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Shancelot’s First Work Back “Phenomenal”

Shancelot’s First Work Back “Phenomenal”

ARCADIA, CA – Trainer Jorge Navarro’s Shancelot worked for the first time since his narrow defeat in the Santa Anita Sprint Championship Stakes (G1), running well enough over the Santa Anita Park main track that Navarro had one word to describe his Saturday morning effort: “Phenomenal.”

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Under multiple Breeders’ Cup-winning jockey Martin Garcia, Shancelot worked 4 furlongs in a published time of :46.80. Not only is that time exceedingly quick over what many are calling a deep, slow, tiring main track, but only one horse in the past two weeks has worked faster – Bob Baffert’s Improbable, who went 4 furlongs in :46.40 on October 7.

“When Martin came back, he was shaking,” Navarro said. “I said, ‘You’ve ridden for Baffert all the time, you’re used to good horses.’ He knew the horse was fast, he just didn’t know how fast.”

Navarro’s only request before Garcia hopped aboard was to aim for a 48-second work, but when he returned, Garcia knew he’d gone much faster than asked and apologized. Navarro, though, was pleased with the effort, both from the horse and from his rider.

“I kinda knew he wouldn’t do 48 (seconds),” Navarro said. “I just wanted to see him relax. Martin had his hands (still) the whole time; he didn’t try to restrain him. He just let him go.”

Shancelot working under Martin Garcia on October 19, 2019 (Credit: Ernie Belmonte)

That specific notion – the rider keeping his hands still and allowing Shancelot to relax with his early speed – prompted Navarro to make the difficult decision to replace Shancelot’s regular jockey Emisael Jaramillo with Jose Ortiz, the 2017 Eclipse Award winner for Outstanding Jockey. Several top jockeys’ agents have reached out asking to ride Shancelot, but Navarro said that he chose Ortiz because of how he rode Todd Pletcher’s Sweet Melania to a front-running victory in the Jessamine Stakes (G2) at Keeneland.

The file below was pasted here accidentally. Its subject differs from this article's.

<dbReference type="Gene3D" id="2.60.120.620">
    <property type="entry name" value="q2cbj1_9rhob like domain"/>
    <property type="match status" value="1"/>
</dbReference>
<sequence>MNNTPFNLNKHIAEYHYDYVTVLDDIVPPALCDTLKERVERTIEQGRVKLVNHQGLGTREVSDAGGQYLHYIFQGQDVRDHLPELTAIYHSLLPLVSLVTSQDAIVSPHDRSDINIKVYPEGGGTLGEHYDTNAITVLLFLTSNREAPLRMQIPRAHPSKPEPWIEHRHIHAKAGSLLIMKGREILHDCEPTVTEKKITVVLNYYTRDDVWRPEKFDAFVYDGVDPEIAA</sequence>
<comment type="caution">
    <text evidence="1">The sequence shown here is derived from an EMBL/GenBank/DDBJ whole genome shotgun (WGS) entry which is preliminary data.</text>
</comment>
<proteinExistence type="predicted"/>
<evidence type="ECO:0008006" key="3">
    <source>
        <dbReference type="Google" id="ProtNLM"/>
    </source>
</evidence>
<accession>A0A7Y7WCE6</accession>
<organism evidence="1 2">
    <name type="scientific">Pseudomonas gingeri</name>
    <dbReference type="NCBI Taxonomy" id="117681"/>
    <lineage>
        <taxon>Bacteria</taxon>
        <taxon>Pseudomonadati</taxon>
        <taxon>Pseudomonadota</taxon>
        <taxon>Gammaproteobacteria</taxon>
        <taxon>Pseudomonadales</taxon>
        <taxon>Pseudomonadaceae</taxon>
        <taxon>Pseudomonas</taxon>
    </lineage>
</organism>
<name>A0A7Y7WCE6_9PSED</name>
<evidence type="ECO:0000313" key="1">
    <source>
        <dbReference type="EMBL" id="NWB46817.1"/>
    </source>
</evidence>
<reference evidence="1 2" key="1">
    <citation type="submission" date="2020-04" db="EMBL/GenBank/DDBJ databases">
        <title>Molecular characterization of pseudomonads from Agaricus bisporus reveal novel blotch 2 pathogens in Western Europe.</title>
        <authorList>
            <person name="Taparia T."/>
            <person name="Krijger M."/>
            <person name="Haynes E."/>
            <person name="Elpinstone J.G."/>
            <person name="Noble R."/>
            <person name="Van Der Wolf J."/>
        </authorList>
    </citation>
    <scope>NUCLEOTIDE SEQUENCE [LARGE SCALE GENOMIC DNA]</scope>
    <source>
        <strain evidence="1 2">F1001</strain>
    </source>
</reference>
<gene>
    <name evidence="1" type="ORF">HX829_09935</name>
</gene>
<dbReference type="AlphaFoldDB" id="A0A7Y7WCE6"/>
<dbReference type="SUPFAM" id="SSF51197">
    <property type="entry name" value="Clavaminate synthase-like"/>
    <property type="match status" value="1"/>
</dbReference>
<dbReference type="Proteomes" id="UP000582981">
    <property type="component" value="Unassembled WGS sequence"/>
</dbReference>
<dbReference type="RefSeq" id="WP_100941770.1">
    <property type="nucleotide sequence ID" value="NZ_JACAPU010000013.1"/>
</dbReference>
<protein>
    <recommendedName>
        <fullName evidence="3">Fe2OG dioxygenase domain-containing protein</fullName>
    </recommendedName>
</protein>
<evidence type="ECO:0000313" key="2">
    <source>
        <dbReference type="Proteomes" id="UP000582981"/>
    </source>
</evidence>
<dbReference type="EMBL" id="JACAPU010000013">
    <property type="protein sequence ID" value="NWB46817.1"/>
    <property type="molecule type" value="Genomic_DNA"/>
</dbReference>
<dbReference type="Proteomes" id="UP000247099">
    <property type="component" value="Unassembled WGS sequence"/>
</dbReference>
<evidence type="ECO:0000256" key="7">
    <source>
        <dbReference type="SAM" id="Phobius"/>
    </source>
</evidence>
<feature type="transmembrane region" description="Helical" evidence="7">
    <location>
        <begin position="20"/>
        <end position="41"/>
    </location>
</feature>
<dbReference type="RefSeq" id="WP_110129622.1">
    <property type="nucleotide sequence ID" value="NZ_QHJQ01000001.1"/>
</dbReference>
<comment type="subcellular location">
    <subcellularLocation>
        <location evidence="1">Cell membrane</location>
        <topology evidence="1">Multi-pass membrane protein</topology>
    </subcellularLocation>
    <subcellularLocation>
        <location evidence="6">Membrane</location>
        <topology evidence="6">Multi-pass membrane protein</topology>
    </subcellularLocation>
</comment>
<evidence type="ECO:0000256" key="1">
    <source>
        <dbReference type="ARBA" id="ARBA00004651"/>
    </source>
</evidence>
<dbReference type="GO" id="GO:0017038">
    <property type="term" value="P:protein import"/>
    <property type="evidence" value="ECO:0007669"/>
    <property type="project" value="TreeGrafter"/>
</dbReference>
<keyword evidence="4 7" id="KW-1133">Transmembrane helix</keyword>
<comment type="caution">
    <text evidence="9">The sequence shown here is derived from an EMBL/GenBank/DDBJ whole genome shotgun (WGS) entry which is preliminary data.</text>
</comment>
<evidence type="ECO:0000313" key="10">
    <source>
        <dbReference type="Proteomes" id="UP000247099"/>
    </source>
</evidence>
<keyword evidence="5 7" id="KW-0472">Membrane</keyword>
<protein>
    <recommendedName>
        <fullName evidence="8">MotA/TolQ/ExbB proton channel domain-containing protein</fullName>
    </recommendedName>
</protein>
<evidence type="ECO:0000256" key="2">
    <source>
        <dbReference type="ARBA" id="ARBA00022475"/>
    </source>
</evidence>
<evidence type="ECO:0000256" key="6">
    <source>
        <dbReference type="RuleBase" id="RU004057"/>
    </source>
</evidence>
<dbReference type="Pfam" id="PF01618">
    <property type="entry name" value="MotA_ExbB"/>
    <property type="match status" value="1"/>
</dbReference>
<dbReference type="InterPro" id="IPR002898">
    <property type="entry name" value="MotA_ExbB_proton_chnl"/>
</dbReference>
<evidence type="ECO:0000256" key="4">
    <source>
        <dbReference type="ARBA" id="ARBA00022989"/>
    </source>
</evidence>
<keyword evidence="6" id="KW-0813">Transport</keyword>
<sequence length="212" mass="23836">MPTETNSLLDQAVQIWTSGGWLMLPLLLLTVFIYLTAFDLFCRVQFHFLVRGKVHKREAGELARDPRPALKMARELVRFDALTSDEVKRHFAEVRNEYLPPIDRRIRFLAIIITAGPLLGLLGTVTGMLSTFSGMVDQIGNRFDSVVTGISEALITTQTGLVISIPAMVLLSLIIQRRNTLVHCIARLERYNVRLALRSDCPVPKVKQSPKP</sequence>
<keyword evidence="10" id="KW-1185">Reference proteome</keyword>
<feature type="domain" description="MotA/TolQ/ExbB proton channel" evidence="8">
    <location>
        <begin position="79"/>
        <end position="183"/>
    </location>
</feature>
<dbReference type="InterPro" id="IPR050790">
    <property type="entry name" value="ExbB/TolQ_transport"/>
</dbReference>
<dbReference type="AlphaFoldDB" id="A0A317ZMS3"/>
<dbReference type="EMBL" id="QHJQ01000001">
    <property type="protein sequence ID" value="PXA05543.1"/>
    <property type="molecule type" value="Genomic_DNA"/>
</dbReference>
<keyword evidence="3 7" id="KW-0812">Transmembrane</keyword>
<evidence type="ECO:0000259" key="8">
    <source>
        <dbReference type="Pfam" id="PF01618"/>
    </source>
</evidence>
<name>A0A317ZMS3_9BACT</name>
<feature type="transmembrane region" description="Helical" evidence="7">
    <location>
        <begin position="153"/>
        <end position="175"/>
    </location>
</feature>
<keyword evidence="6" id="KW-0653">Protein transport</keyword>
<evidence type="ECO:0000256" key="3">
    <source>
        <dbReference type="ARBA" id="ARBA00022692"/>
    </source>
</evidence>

“When he rode (Sweet Melania), look at his hands,” Navarro explained. “He’s not fighting; he’s giving (reins). Look at his hands. When he’s up front, he’s calm, relaxed.”

Replacing Jaramillo was not an easy move. As Navarro’s first-call rider, the two have combined to win at a 30% clip (47 of 157), including Shancelot’s track record-setting effort in the Amsterdam Stakes (G2) at Saratoga. However, back-to-back narrow defeats in the H. Allen Jerkens Stakes (G1) and the Santa Anita Sprint Championship made Navarro feel that a change was necessary.

“I love him to death and it was very hard for me to make that decision,” he said. “I watched the replay yesterday of the Amsterdam. Jaramillo was kissing at him and not so tight (on the reins). But then (in the next two races), he was holding him so tight and kept looking back (at his competition).”

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Shancelot remains on track for a start in the Breeders’ Cup Sprint (G1) on November 2, a race that until recently appeared to be a rematch with Richard Mandella’s Omaha Beach, who defeated him last out. Navarro opted to keep him training over the local course after his recent effort, rather than ship him back and forth from New Jersey. So far, the decision seems to be paying off.

“I know what we’re getting ourselves into, but he can do it,” Navarro said. “We’ve got a race over the track and we just ran into a super horse (in Omaha Beach). Mandella and (jockey) Mike Smith said, ‘We had to run (all out) to beat him (last time).

“I like my chances.”

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